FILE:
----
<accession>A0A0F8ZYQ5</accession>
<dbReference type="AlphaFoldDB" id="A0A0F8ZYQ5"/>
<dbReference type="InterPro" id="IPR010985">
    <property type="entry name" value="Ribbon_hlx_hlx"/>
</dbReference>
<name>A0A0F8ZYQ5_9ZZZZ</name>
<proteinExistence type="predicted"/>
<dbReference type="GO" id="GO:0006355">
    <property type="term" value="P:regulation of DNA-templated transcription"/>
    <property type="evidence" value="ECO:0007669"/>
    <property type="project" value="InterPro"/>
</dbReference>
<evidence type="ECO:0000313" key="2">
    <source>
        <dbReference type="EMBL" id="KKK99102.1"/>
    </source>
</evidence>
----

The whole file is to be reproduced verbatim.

<accession>A0A0F8ZYQ5</accession>
<dbReference type="AlphaFoldDB" id="A0A0F8ZYQ5"/>
<dbReference type="InterPro" id="IPR010985">
    <property type="entry name" value="Ribbon_hlx_hlx"/>
</dbReference>
<name>A0A0F8ZYQ5_9ZZZZ</name>
<proteinExistence type="predicted"/>
<dbReference type="GO" id="GO:0006355">
    <property type="term" value="P:regulation of DNA-templated transcription"/>
    <property type="evidence" value="ECO:0007669"/>
    <property type="project" value="InterPro"/>
</dbReference>
<evidence type="ECO:0000313" key="2">
    <source>
        <dbReference type="EMBL" id="KKK99102.1"/>
    </source>
</evidence>